Harry Reid, My Brother

 

 

From left to right, at the Embassy of the Royal Hashemite Kingdom of Jordan in Washington DC: Elder Neal A. Maxwell, Marwan Muasher (then Jordanian ambassador to the United States), Senator and Mrs. Harry Reid, Elder Merrill J. Bateman (then president of Brigham Young University), and the Rt. Hon. Zeke Zilch (then honorary consul of the Duchy of Grand Fenwick)  Click to enlarge.

 

I’m a serious, committed, political conservative with libertarian leanings.  Senator Harry Reid and I disagree fundamentally on virtually every political controversy.  Moreover, I’ve found not only his policy positions but some of his specific comments extremely trying.  Still, I’ve always resisted the tendency of some of my Latter-day Saint fellow-conservatives to demonize him.  And former Utah senator Bob Bennett — author, by the way, of the excellent book Leap of Faith: Confronting the Origins of the Book of Mormon — explains a significant reason why:

 

http://trevorprice.net/2012/11/15/bob-bennett-says-harry-reid-furthers-gods-work/

 

I’ve heard the same thing from other sources.  Senator Reid, they’ve told me, has been the most willing of any of the Latter-day Saints in the Senate and the House of Representatives to step forward to help the Church when foreign governments were harassing it or causing it difficulties. He’s almost always been helpful to BYU at events in and around the District of Columbia.  He is, to the shock of many, an active and believing Latter-day Saint.

 

Humans, and all things human, are complex.

 

 

  • Chris Baker

    Indeed.

    One of my own quirky little beliefs is that the Spirit will teach different people different political beliefs, not necessarily because they’re true, but so that people learn to still love each other.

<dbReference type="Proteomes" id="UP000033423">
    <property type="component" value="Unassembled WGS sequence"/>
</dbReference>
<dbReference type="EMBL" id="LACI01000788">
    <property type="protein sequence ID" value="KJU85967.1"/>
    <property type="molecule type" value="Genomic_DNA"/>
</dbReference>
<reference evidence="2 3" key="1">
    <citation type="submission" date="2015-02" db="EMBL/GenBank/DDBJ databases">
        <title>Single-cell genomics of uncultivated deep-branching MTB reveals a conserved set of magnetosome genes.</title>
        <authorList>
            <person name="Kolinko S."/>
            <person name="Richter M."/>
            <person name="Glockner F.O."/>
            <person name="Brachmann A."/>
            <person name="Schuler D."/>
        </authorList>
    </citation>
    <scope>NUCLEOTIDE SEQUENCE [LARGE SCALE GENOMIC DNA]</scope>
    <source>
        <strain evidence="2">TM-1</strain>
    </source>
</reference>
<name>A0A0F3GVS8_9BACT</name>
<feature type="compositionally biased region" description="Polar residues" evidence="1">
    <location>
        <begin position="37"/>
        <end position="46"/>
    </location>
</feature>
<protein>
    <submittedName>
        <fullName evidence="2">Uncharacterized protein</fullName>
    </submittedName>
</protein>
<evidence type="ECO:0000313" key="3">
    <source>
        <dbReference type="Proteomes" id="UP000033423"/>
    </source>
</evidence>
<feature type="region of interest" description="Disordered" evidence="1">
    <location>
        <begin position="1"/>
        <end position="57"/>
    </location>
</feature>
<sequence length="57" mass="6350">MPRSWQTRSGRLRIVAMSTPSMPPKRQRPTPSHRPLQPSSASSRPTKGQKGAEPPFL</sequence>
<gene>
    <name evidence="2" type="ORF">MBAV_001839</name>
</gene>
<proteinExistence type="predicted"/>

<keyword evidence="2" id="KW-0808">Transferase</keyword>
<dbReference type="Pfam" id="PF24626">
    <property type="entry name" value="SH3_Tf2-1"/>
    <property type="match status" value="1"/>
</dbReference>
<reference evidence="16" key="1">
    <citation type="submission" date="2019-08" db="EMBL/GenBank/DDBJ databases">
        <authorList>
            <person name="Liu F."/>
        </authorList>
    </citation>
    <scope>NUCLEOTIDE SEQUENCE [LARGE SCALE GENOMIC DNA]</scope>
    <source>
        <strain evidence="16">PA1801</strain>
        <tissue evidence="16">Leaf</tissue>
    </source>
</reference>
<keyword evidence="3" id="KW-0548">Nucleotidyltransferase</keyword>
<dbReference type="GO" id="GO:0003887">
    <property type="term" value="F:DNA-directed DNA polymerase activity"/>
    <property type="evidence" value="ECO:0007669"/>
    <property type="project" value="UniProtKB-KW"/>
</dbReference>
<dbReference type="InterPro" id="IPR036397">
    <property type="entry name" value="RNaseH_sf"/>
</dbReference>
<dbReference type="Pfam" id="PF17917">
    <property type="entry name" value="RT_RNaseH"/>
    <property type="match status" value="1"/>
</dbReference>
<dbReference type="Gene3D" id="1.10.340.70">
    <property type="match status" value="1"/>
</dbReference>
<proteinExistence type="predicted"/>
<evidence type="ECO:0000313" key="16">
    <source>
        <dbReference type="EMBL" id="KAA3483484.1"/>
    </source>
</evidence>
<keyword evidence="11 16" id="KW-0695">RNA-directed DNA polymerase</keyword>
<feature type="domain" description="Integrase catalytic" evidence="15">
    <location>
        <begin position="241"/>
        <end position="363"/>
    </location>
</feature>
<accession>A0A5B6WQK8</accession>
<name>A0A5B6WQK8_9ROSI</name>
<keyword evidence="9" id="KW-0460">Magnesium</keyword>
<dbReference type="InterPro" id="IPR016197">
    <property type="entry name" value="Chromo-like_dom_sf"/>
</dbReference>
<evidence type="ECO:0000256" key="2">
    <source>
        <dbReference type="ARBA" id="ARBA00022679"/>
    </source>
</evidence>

I don’t know if it’s true, but I prefer to look at it that way so that I can learn tolerance. XD

  • Darren

    Several years ago when I first jumped into rhetorical political activism (blogging), I found out that Harry Reid was LDS. I admit I was a bit dismayed but knowing the LDS Church is God’s true church on the earth and guided by living revelation and knowing that their policy of political neutrality is the correct policy to take, distancing Harry Reid from the LDS faith was never a practice of mine. I know he is active in the LDS Church and does a lot of good things for the Church. Good for him. I’ve no problem sharing any of this with anyone. One’s politics should not be a factor in the Saints fellow shipping one with another. But it goes both ways.

    I found Harry Reid’s proclamation to have “heard” that Mitt Romney may have committed federal crimes in hiding his money off shores (something Romney was pathetically bad at countering) and then later saying that Mitt Romney did not represent authentic LDS beliefs was enormously disheartening for me. Lying about a fellow Saint in order to gain political advantage is despicable. Was Harry Reid honest in his dealings wait a fellow temple-attending Latter-day Saint? Did Harry Reid place temp,e worship above that of politics? I make no conclusive judgement upon Reid for such is The Lord to judge and for Harry Reid to make right with God if Reid was less than honest about Mitt Romney; but I seriously wonder about this.

  • John P

    The church used to say a lot about communism during the Cold War. I wonder why they don’t speak out any more. It seems a lot of what Harry Reid is trying to accomplish is diametrically opposed to what the church used to say about these issues.